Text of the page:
A Character Analysis of Dill Harris in To Kill a Mockingbird, a Novel by Harper Lee

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In To Kill a Mockingbird Dill Harris is a very imaginative kid, curious, and amicable because it is his way of coping with his dismal childhood. Dill wants to be in a totally different world; he desires to escape from the pains of reality. He also sees new joys in his audacious friends, Jem and Scout. He likes the fact that he can make an adventure out of everything and that he embodies the fact that you can’t fear something until you really know how it actually makes you feel when you encounter it. He also doesn’t want anyone to really feel anything that presumably was really as sickening as his childhood by treating them nicely.

“The more we told Dill about the Radleys, the more he wanted to know, the longer he would stand hugging the light-pole on the corner, the more he would wonder (Lee15). Dill had already mentioned hinted at the fact that he might have abused by his father or simply been neglected. Dill had been yearning for something that could bring some joy to his life, but he didn’t really find his chance until he hears about Boo. When he finally realizes there is something thrilling he realizes that he has something that can let him let go of all of his worries. The primary reason Dill keeps acting curious and wandering near Boo’s house is because no one knows how Boo looks and because of the very exaggerated rumors about Boo.

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Dill doesn’t seem to care about the impeding dangers that lie ahead that could result because of his choice to bother Boo. He could be seeing Boo as a potential enemy like his dad except this enemy seems more intriguing and more fantasy-like. He doesn’t be stuck to the inhibitions of reality that will mostly be in control unless he decides to get rid of them.

“Dill was a villain’s villain: he could get into any character part assigned him”(Lee 52). Dill is very imaginative in the sense that he can be whoever he wants to be in his own world of acting. He plays a multitude of characters from a tall person to a very naught boy. When he plays someone he would never ever be in real life. He is once again escaping pains that he doesn’t want to be locked into. Dill never got to be the person he wanted to be in real life, by being with a family that loved him.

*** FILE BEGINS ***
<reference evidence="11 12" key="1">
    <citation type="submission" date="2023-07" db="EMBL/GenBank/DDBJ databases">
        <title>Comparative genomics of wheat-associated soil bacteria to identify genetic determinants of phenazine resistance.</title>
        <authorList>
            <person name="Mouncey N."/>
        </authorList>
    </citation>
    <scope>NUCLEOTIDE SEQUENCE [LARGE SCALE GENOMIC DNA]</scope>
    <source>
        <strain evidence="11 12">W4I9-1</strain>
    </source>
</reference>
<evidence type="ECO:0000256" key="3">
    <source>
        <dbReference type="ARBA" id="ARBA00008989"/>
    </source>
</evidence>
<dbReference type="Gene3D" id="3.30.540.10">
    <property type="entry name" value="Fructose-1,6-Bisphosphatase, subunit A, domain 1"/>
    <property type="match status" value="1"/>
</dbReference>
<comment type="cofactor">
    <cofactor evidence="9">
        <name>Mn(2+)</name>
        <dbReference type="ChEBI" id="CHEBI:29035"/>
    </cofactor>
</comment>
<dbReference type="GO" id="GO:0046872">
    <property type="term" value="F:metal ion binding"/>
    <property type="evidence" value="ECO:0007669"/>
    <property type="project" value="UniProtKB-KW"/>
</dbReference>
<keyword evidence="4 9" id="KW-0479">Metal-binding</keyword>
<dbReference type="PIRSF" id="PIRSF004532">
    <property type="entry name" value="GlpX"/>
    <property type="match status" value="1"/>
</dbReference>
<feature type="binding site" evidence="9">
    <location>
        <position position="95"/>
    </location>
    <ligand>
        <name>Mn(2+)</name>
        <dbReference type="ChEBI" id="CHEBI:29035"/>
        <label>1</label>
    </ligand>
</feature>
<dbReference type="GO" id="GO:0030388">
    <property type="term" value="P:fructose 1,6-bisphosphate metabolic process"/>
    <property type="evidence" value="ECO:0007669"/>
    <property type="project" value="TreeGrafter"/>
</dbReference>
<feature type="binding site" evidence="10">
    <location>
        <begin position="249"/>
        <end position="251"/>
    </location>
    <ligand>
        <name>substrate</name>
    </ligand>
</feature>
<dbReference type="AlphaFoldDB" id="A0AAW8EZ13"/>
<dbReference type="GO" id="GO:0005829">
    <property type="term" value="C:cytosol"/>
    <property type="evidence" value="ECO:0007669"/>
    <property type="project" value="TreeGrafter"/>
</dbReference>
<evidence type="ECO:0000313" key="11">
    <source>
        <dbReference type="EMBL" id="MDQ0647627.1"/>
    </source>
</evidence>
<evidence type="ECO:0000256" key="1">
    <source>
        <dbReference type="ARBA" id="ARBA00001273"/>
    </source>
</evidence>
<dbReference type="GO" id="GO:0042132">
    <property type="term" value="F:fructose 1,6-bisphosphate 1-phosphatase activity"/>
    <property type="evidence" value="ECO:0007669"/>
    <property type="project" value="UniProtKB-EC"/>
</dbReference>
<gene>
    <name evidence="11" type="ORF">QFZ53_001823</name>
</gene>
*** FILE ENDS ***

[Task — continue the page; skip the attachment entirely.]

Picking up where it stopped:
He can take out his anger from his childhood by acting as a very invidious character. It really shows that Dill wants to bend the inequity of life and cheat karma. Dill was after all very isolated socially so he plays all these fictitious games to enjoy being with friends that he never has back home. Dill was being probably bullied in school because of his size. Dill know that these kids are friendly that he can rest his childhood with Jem and Scout since they are also dependent on Dill due to the fact that they don’t have that many friends either to play with every summer in Maycomb.

“He staked me out, market as his property, said I was the only girl he would ever love, the he neglected me. I beat him up twice but it did no good, he only grew closer to Jem” (Lee 55). This shows that Dill is definitely showing some signs of being very amiable. Dill is not being loved by anyone so he wants to love someone. That way they will not have to go through the pain he had to go through. However, his bad memories come back to hold him back. These memories are the memories that describe his moments of neglect. That is why he abandoned Scout after loving her. He still feels a close bond that is very good-willed with Jem, which is why Scout mentions he get close to Jem. Dill wants the kids to know that a peer like him can be there for them in tough times. Dill didn’t have any peers who had his back in all the tough times he had to go through. Dill now has two sympathetic peers: Jem and Scout.

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A Character Analysis of Dill Harris in To Kill a Mockingbird, a Novel by Harper Lee. (2023, Jun 15). Retrieved from


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